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Find stored energy

  1. Dec 19, 2012 #1
    1. The problem statement, all variables and given/known data

    storedenergy_zps00e9c6b9.jpg

    2. Relevant equations

    stored energy = (Capicitance)(Voltage)/2

    capacitors in parallel add

    3. The attempt at a solution

    3+2+2+1 = 8 microfarad or 8 * 10 ^-6 F

    Capacitance given to be 1 * 10 ^ -6 F

    Voltage is 50 V

    J = (8* 10 ^ -6 F) (50 V) ^ 2
    J = .01 J
     
  2. jcsd
  3. Dec 19, 2012 #2

    SammyS

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    The capacitors are not all in parallel.

    To decide which are in series and what they're in series with, and which are in parallel and what they're in parallel with, treat them as if they are resistors.

    (I wasn't convinced you knew how to analyze the series/parallel combination of resistors you posted yesterday.)

    Which of the capacitors are in parallel ? Which in series. ?
     
    Last edited: Dec 19, 2012
  4. Dec 19, 2012 #3
    Hi Sammy! I thought parallel circuits take on multiple paths.

    i checked the textbook and try to make sense of it and based on their diagram 2 and 1 are in parallel. 3 and 2 are in series

    it seems capacitors in series take on one linear path and capacitors in parallel take on multiple path to travel to the next circuit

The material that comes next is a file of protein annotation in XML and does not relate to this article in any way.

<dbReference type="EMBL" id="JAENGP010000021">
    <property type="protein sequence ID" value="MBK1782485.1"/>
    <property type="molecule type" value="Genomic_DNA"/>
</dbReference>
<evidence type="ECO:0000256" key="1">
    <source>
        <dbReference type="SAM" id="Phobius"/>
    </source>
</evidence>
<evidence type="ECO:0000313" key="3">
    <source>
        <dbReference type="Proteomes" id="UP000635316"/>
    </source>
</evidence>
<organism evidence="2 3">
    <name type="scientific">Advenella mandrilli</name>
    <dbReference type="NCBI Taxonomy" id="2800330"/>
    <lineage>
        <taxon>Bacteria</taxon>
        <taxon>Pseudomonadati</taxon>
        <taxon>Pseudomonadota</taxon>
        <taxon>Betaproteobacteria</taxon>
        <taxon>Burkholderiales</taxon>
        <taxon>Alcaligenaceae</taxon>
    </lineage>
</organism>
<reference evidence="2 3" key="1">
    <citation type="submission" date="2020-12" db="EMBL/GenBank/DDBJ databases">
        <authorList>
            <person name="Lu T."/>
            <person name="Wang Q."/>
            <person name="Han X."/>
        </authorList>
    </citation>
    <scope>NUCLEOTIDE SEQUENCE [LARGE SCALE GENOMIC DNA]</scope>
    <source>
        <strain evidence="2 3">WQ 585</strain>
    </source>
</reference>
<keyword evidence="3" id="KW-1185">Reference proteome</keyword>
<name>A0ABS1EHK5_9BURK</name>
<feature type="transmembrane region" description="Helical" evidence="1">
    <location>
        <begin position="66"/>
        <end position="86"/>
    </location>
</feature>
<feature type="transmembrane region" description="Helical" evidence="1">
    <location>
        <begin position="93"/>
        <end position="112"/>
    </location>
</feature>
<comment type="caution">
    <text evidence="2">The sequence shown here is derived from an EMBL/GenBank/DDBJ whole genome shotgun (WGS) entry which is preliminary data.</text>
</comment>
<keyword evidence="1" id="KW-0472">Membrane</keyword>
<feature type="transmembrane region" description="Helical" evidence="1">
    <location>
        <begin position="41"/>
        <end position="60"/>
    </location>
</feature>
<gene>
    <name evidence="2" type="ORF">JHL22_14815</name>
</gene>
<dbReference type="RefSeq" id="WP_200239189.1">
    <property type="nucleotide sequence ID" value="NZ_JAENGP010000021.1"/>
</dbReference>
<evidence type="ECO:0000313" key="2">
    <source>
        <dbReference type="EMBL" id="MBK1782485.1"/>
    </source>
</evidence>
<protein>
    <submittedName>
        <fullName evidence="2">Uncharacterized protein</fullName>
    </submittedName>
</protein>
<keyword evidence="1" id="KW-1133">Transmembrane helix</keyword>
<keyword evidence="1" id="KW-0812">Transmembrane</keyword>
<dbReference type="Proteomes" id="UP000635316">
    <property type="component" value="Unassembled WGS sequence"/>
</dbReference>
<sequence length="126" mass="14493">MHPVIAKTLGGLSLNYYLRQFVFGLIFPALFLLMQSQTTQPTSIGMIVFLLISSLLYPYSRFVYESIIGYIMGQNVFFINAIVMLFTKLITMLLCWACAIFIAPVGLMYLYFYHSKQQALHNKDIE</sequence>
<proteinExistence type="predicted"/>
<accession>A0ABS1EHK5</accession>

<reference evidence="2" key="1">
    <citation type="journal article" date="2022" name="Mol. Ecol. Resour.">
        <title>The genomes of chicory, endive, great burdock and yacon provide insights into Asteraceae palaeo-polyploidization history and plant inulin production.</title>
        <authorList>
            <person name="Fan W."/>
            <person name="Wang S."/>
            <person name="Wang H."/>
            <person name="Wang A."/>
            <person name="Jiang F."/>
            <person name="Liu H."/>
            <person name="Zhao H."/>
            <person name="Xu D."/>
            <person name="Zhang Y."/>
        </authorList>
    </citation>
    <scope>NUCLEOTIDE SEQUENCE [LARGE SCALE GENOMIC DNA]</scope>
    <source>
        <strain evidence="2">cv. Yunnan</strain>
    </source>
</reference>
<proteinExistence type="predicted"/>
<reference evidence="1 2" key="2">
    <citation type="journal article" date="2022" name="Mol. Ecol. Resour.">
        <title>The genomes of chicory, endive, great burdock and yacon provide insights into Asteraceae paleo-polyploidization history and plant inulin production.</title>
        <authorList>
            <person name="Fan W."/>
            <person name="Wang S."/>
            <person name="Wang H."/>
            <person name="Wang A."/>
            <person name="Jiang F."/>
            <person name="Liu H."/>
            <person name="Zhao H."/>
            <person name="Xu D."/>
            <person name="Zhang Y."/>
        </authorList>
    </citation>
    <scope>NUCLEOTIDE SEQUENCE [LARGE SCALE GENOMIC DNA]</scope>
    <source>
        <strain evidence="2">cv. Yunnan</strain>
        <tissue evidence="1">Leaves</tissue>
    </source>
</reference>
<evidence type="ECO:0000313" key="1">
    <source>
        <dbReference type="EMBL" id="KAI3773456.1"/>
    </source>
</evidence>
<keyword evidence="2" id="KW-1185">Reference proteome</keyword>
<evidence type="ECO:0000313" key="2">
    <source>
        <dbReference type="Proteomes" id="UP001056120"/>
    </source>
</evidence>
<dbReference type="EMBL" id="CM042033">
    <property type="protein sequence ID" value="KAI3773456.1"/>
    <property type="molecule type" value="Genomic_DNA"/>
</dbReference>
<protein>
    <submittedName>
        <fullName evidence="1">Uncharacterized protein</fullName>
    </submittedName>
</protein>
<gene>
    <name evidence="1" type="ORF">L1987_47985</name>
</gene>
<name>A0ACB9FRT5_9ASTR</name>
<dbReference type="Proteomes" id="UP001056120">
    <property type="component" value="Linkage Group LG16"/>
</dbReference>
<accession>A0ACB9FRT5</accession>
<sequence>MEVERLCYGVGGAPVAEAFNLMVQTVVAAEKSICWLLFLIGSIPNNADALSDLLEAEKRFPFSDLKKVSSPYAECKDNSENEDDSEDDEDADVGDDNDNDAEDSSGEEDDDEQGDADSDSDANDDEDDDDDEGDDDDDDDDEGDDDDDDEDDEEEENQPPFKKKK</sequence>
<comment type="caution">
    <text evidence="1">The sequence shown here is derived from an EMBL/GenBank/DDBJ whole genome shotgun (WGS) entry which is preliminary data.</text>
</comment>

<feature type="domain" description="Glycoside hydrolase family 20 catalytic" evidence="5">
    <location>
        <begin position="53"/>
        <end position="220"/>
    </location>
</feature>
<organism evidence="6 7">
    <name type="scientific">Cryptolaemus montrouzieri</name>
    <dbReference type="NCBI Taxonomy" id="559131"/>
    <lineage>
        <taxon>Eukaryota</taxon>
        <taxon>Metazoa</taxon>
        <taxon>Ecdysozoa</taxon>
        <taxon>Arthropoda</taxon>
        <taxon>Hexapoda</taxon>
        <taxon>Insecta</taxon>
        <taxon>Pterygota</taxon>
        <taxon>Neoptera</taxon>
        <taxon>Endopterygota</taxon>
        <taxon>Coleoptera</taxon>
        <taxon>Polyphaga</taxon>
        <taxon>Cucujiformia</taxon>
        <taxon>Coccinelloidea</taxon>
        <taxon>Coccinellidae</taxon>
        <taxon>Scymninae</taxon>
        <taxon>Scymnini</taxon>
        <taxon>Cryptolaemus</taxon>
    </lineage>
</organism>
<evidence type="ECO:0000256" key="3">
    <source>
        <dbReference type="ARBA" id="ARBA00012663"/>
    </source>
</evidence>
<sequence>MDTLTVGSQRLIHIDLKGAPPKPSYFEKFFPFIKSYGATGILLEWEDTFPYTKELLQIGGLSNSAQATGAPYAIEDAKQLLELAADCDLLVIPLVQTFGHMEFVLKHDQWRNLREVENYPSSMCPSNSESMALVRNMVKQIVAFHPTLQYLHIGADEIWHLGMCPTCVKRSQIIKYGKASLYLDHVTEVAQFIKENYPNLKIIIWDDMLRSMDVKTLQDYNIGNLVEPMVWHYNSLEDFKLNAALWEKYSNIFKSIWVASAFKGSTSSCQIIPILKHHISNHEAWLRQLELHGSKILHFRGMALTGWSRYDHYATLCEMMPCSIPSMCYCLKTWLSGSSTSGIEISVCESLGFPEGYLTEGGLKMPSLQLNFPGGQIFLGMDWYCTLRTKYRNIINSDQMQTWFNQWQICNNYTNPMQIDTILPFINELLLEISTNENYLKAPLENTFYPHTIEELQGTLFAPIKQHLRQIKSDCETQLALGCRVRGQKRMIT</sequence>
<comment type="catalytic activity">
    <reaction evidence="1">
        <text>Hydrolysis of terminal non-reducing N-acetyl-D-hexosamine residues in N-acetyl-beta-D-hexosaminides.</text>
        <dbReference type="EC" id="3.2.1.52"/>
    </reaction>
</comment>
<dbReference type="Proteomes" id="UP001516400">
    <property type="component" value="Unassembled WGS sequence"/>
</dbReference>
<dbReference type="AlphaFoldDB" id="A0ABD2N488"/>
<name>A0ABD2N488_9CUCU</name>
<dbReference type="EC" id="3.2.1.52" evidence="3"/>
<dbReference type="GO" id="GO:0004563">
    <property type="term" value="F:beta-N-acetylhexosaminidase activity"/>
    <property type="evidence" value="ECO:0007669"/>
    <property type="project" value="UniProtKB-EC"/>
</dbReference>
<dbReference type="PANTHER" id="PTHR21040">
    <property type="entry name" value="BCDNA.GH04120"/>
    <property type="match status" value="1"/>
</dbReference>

Last edited: Dec 19, 2012
  5. Dec 19, 2012 #4

    SammyS

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    Starting at point A ... finishing at point B:

    Any current leaving A has to pass through the 3μF capacitor.

    Then current comes to the two capacitors on the vertical wires. Current at this part of the circuit (actual any particular charged particle) can through either the 1μF capacitor OR the 2μF capacitor. The current from the 1μF capacitor then rejoins the current from 2μF capacitor.
    So these two capacitors are in parallel with each other. You can also think of the circuit as a path. The current goes from having a single path to a choice between two paths, then the paths join back together (without there being other path branching of to somewhere else). That part in parentheses is important in more complicated circuits.

    Any current leaving those two capacitors then all must pass through the lower 2μF capacitor before moving on to point B.

    What we have is:

    The 3μF capacitor is in series with the combination of the two capacitors we earlier identified as being in parallel -- those two being 1μF & 2μF capacitors. That combination is in series with the lower 2μF capacitor.

    The first thing to do is to "replace" the parallel capacitors (1μF & 2μF) with a single equivalent capacitor. You then have three capacitors in series.
     
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